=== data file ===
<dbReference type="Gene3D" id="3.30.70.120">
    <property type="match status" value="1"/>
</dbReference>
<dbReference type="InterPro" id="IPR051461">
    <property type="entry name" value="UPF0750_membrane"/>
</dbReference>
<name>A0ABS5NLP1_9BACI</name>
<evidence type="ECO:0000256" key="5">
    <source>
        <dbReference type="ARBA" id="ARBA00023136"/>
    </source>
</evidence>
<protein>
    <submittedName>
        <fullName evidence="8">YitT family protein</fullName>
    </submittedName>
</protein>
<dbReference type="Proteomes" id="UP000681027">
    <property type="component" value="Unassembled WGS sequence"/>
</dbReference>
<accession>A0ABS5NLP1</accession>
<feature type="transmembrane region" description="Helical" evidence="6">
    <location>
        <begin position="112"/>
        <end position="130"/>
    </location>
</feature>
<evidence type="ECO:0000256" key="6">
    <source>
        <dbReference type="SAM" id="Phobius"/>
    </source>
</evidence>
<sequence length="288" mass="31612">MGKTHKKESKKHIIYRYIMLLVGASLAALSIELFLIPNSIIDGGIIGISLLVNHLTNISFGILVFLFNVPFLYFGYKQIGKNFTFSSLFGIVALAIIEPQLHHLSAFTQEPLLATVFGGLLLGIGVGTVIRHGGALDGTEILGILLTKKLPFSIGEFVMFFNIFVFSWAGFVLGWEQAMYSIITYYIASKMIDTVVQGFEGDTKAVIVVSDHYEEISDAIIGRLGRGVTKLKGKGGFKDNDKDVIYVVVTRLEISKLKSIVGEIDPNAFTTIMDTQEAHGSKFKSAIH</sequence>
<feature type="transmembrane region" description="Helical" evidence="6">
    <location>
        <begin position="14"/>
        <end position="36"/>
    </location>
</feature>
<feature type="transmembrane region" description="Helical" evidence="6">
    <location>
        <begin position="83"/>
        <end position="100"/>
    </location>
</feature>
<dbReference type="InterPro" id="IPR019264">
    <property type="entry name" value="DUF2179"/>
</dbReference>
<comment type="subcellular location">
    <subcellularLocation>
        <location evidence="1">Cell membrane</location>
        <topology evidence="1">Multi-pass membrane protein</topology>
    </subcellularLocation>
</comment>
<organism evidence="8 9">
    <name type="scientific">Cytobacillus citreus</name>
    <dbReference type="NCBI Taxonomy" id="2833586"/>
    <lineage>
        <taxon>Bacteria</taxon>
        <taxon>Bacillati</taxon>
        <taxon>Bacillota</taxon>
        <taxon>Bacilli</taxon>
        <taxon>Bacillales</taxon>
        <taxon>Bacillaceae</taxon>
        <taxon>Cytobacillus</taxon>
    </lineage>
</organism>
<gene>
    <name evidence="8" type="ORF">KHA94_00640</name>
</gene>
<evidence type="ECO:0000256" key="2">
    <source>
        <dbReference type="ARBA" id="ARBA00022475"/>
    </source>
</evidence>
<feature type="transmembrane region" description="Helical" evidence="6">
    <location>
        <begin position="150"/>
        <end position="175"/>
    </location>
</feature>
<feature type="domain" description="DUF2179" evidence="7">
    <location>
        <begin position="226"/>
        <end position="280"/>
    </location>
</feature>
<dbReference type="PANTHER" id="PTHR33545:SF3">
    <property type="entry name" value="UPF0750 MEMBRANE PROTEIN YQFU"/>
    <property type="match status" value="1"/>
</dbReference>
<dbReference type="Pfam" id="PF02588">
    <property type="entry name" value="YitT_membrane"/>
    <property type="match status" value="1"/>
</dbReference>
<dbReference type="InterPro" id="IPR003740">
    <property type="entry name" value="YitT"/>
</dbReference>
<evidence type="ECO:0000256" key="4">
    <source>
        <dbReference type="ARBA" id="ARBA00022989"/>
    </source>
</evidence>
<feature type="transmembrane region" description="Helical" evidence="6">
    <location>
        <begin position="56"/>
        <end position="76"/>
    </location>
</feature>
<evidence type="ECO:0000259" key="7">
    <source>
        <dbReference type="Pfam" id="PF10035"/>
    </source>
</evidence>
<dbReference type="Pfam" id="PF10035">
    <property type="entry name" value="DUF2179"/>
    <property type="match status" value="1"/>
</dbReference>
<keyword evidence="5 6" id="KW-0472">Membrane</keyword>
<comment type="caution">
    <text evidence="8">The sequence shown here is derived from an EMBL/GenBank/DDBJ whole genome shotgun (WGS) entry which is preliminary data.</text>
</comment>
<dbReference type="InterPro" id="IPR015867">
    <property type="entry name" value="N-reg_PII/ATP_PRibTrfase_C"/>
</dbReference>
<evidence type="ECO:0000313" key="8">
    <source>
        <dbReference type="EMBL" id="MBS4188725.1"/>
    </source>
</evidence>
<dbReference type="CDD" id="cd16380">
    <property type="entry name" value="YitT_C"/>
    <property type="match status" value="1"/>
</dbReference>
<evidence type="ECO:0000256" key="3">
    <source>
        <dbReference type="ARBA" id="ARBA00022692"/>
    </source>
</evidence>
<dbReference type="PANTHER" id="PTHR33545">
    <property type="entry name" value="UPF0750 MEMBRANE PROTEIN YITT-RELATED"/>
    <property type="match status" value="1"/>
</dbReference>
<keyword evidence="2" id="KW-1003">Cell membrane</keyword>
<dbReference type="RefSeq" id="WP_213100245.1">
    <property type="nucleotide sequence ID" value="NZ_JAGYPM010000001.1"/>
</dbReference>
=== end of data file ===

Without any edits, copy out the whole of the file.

<dbReference type="Gene3D" id="3.30.70.120">
    <property type="match status" value="1"/>
</dbReference>
<dbReference type="InterPro" id="IPR051461">
    <property type="entry name" value="UPF0750_membrane"/>
</dbReference>
<name>A0ABS5NLP1_9BACI</name>
<evidence type="ECO:0000256" key="5">
    <source>
        <dbReference type="ARBA" id="ARBA00023136"/>
    </source>
</evidence>
<protein>
    <submittedName>
        <fullName evidence="8">YitT family protein</fullName>
    </submittedName>
</protein>
<dbReference type="Proteomes" id="UP000681027">
    <property type="component" value="Unassembled WGS sequence"/>
</dbReference>
<accession>A0ABS5NLP1</accession>
<feature type="transmembrane region" description="Helical" evidence="6">
    <location>
        <begin position="112"/>
        <end position="130"/>
    </location>
</feature>
<evidence type="ECO:0000256" key="6">
    <source>
        <dbReference type="SAM" id="Phobius"/>
    </source>
</evidence>
<sequence length="288" mass="31612">MGKTHKKESKKHIIYRYIMLLVGASLAALSIELFLIPNSIIDGGIIGISLLVNHLTNISFGILVFLFNVPFLYFGYKQIGKNFTFSSLFGIVALAIIEPQLHHLSAFTQEPLLATVFGGLLLGIGVGTVIRHGGALDGTEILGILLTKKLPFSIGEFVMFFNIFVFSWAGFVLGWEQAMYSIITYYIASKMIDTVVQGFEGDTKAVIVVSDHYEEISDAIIGRLGRGVTKLKGKGGFKDNDKDVIYVVVTRLEISKLKSIVGEIDPNAFTTIMDTQEAHGSKFKSAIH</sequence>
<feature type="transmembrane region" description="Helical" evidence="6">
    <location>
        <begin position="14"/>
        <end position="36"/>
    </location>
</feature>
<feature type="transmembrane region" description="Helical" evidence="6">
    <location>
        <begin position="83"/>
        <end position="100"/>
    </location>
</feature>
<dbReference type="InterPro" id="IPR019264">
    <property type="entry name" value="DUF2179"/>
</dbReference>
<comment type="subcellular location">
    <subcellularLocation>
        <location evidence="1">Cell membrane</location>
        <topology evidence="1">Multi-pass membrane protein</topology>
    </subcellularLocation>
</comment>
<organism evidence="8 9">
    <name type="scientific">Cytobacillus citreus</name>
    <dbReference type="NCBI Taxonomy" id="2833586"/>
    <lineage>
        <taxon>Bacteria</taxon>
        <taxon>Bacillati</taxon>
        <taxon>Bacillota</taxon>
        <taxon>Bacilli</taxon>
        <taxon>Bacillales</taxon>
        <taxon>Bacillaceae</taxon>
        <taxon>Cytobacillus</taxon>
    </lineage>
</organism>
<gene>
    <name evidence="8" type="ORF">KHA94_00640</name>
</gene>
<evidence type="ECO:0000256" key="2">
    <source>
        <dbReference type="ARBA" id="ARBA00022475"/>
    </source>
</evidence>
<feature type="transmembrane region" description="Helical" evidence="6">
    <location>
        <begin position="150"/>
        <end position="175"/>
    </location>
</feature>
<feature type="domain" description="DUF2179" evidence="7">
    <location>
        <begin position="226"/>
        <end position="280"/>
    </location>
</feature>
<dbReference type="PANTHER" id="PTHR33545:SF3">
    <property type="entry name" value="UPF0750 MEMBRANE PROTEIN YQFU"/>
    <property type="match status" value="1"/>
</dbReference>
<dbReference type="Pfam" id="PF02588">
    <property type="entry name" value="YitT_membrane"/>
    <property type="match status" value="1"/>
</dbReference>
<dbReference type="InterPro" id="IPR003740">
    <property type="entry name" value="YitT"/>
</dbReference>
<evidence type="ECO:0000256" key="4">
    <source>
        <dbReference type="ARBA" id="ARBA00022989"/>
    </source>
</evidence>
<feature type="transmembrane region" description="Helical" evidence="6">
    <location>
        <begin position="56"/>
        <end position="76"/>
    </location>
</feature>
<evidence type="ECO:0000259" key="7">
    <source>
        <dbReference type="Pfam" id="PF10035"/>
    </source>
</evidence>
<dbReference type="Pfam" id="PF10035">
    <property type="entry name" value="DUF2179"/>
    <property type="match status" value="1"/>
</dbReference>
<keyword evidence="5 6" id="KW-0472">Membrane</keyword>
<comment type="caution">
    <text evidence="8">The sequence shown here is derived from an EMBL/GenBank/DDBJ whole genome shotgun (WGS) entry which is preliminary data.</text>
</comment>
<dbReference type="InterPro" id="IPR015867">
    <property type="entry name" value="N-reg_PII/ATP_PRibTrfase_C"/>
</dbReference>
<evidence type="ECO:0000313" key="8">
    <source>
        <dbReference type="EMBL" id="MBS4188725.1"/>
    </source>
</evidence>
<dbReference type="CDD" id="cd16380">
    <property type="entry name" value="YitT_C"/>
    <property type="match status" value="1"/>
</dbReference>
<evidence type="ECO:0000256" key="3">
    <source>
        <dbReference type="ARBA" id="ARBA00022692"/>
    </source>
</evidence>
<dbReference type="PANTHER" id="PTHR33545">
    <property type="entry name" value="UPF0750 MEMBRANE PROTEIN YITT-RELATED"/>
    <property type="match status" value="1"/>
</dbReference>
<keyword evidence="2" id="KW-1003">Cell membrane</keyword>
<dbReference type="RefSeq" id="WP_213100245.1">
    <property type="nucleotide sequence ID" value="NZ_JAGYPM010000001.1"/>
</dbReference>